Absolutely! And they probably need it more than large companies need it. Recovering from a data breach costs an average of $36,000 for small businesses. Cyber insurance typically covers a business up to $1 million.
Unfortunately, we live in a world where companies should take the attitude of "when" they're attacked, rather than "if." That doesn't mean that every company will be attacked — those with resilient security procedures and technology in place are far less likely to be attacked, but it can still happen.
When it does happen, the two elements that can greatly mitigate financial fallout are:
- An excellent Incident Response (IR) plan
- Adequate cyber insurance.
If you already partner with a Managed Security Service Provider (MSSP) such as SolCyber, they can help you find a reliable insurer. If you don't, we recommend doing some research for insurers that work specifically in your market segment.
Another option is to ask existing vendors or partners who they use that they could personally recommend.
Ransomware is an evolving aspect of the cyber insurance industry. When the coverage was first written, cyber extortion was intended to address requests by hacktivists who demanded a picture, statement or specific content be removed from a public website or threaten to do harm to the network. However, with the advent several ransomware tools/families, the threat has evolved and so too has the coverage on the policy to address it. The coverage typically pays for the ransom demand, the consultant that will negotiate with the threat-actor to decrease the ransom amount and to ensure the data the threat actor releases is usable and uncorrupted.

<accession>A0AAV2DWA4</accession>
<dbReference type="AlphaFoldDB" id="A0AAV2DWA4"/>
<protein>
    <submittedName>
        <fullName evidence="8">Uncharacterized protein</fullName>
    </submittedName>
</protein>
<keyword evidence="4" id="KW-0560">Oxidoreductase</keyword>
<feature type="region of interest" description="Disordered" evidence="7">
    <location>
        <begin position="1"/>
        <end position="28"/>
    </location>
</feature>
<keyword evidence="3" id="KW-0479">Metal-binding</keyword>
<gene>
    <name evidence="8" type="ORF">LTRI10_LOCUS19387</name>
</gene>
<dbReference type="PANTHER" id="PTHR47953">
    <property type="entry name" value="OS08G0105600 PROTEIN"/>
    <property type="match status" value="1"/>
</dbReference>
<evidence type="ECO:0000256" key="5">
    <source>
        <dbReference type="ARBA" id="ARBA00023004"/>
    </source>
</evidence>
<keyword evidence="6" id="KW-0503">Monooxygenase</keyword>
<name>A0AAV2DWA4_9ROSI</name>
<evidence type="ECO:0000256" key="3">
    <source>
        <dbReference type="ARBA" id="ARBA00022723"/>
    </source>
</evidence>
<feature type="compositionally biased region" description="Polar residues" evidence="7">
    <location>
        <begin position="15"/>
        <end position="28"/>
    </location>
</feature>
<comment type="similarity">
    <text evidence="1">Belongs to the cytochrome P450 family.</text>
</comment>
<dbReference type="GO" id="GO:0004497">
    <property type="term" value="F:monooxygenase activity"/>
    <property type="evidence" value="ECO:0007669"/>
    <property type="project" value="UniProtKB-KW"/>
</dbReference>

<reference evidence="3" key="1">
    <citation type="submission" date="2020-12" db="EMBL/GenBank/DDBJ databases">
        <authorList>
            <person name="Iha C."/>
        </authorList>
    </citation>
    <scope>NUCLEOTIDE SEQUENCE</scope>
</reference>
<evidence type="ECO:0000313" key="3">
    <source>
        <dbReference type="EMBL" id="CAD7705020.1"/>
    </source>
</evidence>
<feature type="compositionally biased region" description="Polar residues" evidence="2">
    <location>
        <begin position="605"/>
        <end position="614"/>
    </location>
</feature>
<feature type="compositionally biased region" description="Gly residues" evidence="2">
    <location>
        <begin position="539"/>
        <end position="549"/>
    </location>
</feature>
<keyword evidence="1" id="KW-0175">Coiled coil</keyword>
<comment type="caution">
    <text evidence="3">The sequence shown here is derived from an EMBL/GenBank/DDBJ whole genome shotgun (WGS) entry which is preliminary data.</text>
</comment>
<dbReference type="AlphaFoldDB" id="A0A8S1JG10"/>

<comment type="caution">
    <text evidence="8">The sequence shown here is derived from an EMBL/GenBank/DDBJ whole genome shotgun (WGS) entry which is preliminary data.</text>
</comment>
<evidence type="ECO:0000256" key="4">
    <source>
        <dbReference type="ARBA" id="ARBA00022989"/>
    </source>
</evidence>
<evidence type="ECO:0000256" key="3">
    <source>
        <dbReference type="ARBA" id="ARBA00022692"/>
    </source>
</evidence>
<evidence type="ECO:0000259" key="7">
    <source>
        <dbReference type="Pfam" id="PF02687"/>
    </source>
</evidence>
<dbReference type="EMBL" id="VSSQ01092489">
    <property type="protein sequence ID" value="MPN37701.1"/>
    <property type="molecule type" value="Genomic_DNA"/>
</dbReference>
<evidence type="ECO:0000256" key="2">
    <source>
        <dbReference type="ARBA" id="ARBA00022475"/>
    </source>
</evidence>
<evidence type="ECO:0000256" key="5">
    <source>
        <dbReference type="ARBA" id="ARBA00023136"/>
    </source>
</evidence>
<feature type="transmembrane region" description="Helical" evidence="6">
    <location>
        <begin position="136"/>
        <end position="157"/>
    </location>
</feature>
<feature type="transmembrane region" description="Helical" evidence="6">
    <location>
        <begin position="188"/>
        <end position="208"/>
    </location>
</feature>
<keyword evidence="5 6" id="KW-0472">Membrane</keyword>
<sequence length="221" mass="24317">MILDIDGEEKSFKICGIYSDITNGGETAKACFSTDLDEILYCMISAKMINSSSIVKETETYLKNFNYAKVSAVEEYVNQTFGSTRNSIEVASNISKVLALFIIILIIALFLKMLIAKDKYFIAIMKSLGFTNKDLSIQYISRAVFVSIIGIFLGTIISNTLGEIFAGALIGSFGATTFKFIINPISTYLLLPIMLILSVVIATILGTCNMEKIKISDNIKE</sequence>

That companies need ransomware protection is without question. The average incident duration of a ransomware attack is 23 days. Expecting a company to survive a disruption to operations without insurance is unrealistic.
As with traditional insurance, there are certain types of losses that cyber insurance doesn't protect against. These would include losses caused by acts of war (most policies do include coverage for cyber terrorism), intentionally criminal or dishonest acts, stealing trade secrets, unfair trade and employment practices, and similar exclusions.
There might also be specific cyber elements that a policy won't cover and it's important to read the policy in detail to understand what is covered and what isn't. Generally speaking, cyber insurance policies tend to be quite comprehensive.
Investing in cyber insurance ensures that a company has all its security bases covered.
SolCyber has partnered with Converge to provide affordable cyber insurance to companies as part of their Insurance+ Program. SolCyber Foundational Coverage customers receive pre-approved cyber insurance and discounted premiums through this industry-first program.